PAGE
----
The Independent London Newspaper


HEALTH: Criticism from NHS campaigners as health firms fight for £50m out-of-hours GP deal

Published: 14 November, 2014

PEOPLE needing a doctor at night or during weekends will be less likely to have access to a local GP under new cost-cutting proposals for out-of-hours services, according to anti-privatisation campaigners.

Health chiefs in charge of NHS purse strings in Camden, Islington, Barnet, Haringey and Enfield are setting up a single service to cover all of the north London boroughs.

The “out-of-hours” service would care for one million patients across north London and would be run by a private company that would then “sub-contract out to a number of other providers” from 2015-2020. The size of the five-year contract – believed to be worth more than £50million – favours massive healthcare companies and prices out Camden and Islington’s local doctor “consortiums”. 

Candy Udwin, from Camden Keep Our NHS Public, said: “The clinical commissioning groups (CCG) have said they would accept a bid from a consortium of local doctors. How can they raise the financial guarantees to cover a £50 million-plus contract? They are doctors, not fund-raising experts. That is what is so wrong about the system of healthcare introduced by this government, which puts decisions in the hands of financial experts, not doctors.”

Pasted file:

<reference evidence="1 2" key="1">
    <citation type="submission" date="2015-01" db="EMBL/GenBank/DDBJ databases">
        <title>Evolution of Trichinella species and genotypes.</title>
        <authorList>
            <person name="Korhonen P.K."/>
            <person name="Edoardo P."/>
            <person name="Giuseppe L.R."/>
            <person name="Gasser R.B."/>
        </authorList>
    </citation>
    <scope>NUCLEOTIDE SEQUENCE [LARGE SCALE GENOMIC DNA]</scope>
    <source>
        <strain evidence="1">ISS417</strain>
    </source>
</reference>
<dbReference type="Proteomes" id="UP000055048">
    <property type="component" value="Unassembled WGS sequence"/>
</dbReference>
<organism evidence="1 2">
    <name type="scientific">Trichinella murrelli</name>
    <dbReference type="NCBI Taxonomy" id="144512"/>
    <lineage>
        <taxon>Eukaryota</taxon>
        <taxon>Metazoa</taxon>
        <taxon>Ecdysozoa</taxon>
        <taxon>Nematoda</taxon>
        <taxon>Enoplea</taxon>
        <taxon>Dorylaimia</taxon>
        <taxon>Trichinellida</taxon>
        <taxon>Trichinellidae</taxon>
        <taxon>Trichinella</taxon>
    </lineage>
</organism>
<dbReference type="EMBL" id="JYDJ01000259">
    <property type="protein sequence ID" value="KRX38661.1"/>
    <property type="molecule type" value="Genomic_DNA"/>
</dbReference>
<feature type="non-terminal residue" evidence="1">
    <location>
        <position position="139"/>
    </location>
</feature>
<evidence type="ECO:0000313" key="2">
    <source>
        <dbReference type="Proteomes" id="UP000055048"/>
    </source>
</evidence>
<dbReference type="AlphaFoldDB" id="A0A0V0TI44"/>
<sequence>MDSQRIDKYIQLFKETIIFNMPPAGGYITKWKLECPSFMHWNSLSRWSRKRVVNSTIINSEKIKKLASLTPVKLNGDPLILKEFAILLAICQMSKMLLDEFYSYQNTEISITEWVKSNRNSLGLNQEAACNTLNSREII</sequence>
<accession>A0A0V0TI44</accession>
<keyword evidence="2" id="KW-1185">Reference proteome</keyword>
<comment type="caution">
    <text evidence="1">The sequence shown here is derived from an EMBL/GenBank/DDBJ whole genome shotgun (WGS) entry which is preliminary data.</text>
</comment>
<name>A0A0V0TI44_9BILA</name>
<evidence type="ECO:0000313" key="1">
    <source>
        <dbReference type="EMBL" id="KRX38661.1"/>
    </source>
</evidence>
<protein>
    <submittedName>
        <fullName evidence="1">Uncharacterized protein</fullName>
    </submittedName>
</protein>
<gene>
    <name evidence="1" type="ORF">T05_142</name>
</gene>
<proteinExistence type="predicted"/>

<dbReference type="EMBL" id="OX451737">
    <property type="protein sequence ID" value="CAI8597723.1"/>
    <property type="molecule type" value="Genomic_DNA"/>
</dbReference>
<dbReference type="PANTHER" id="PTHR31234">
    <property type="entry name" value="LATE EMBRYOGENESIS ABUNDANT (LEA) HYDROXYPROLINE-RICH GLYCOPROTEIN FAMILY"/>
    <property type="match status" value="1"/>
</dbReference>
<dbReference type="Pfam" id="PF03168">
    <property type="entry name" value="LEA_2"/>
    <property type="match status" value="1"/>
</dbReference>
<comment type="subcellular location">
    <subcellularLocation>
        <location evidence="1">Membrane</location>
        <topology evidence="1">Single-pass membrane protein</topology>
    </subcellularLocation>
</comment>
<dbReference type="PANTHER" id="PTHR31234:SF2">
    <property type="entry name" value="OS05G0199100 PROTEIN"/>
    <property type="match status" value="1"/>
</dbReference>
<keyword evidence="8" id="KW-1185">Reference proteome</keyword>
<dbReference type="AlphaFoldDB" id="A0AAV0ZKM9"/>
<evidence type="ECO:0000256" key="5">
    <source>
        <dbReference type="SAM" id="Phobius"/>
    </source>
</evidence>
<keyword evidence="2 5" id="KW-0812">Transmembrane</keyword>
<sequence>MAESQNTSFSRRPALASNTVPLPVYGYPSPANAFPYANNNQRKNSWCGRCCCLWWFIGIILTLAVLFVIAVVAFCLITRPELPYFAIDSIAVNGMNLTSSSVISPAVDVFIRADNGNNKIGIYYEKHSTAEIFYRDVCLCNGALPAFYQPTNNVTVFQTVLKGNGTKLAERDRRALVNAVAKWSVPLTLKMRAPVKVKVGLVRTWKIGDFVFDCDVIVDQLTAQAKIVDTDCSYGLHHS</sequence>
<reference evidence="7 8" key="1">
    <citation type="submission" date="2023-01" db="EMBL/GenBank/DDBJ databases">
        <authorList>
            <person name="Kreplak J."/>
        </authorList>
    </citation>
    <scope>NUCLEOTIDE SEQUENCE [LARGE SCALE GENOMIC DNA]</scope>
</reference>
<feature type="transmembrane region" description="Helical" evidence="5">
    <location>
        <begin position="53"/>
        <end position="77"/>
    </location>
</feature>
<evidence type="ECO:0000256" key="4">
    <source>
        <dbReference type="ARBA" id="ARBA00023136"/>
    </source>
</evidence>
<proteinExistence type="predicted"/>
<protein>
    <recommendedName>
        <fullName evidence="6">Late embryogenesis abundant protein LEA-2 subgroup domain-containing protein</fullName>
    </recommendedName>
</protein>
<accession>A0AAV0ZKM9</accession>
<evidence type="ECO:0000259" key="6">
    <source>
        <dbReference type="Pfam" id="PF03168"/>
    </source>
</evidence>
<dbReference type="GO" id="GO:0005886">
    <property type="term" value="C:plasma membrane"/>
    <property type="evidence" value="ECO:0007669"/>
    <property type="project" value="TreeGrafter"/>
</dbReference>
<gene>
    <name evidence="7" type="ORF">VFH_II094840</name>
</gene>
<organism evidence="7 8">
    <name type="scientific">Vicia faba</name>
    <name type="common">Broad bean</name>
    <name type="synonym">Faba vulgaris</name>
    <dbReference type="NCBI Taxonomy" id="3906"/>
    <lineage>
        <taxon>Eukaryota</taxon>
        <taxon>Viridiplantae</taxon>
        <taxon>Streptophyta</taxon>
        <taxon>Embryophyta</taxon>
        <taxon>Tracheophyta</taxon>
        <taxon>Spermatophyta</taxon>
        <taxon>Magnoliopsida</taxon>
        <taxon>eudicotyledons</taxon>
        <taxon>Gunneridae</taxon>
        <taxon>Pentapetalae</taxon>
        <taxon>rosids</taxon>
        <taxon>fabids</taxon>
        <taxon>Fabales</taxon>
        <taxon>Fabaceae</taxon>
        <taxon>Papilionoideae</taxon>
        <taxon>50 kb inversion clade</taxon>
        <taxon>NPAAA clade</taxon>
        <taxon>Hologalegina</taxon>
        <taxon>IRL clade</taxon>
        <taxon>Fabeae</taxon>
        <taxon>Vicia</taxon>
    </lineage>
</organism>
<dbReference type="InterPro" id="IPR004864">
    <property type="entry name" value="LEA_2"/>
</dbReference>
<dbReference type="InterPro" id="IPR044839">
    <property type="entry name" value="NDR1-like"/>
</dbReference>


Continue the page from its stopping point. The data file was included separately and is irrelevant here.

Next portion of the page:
She added: “If local doctors on the governing body want to put in a bid, they have to resign, under the conflict of interest rules. It is a crazy system that means the doctors with local expertise – who would offer the best service – are being banned from taking part.”

Harmoni won the out-of-hours contract in Camden and Islington in 2012 but the firm was swallowed up by Care UK two years ago in a deal that made its major shareholders millionaires overnight.

There have been two reviews of the service since Harmoni was criticised by the Care Quality Commission following the death of seven-week-old Axel Peanberg King. 

Care UK’s chairman at the time of the takeover was Conservative donor and academy school sponsor John Nash, who is now a life peer in the Lords and a minister advising government on education policy. 

Nationally, Care UK have been criticised for low pay following a long-running strike by care assistants in Doncaster.

According to NHS board meeting minutes, creating five borough out-of-hours services would “provide some economies of scale” but will face opposition from NHS England which does not agree because they want to procure a London-wide service.

A Camden CCG spokeswoman said she “could not comment on details of the contract”, adding: “Once the details of the contract have been finalised, we will be able to provide a more in-depth statement.”


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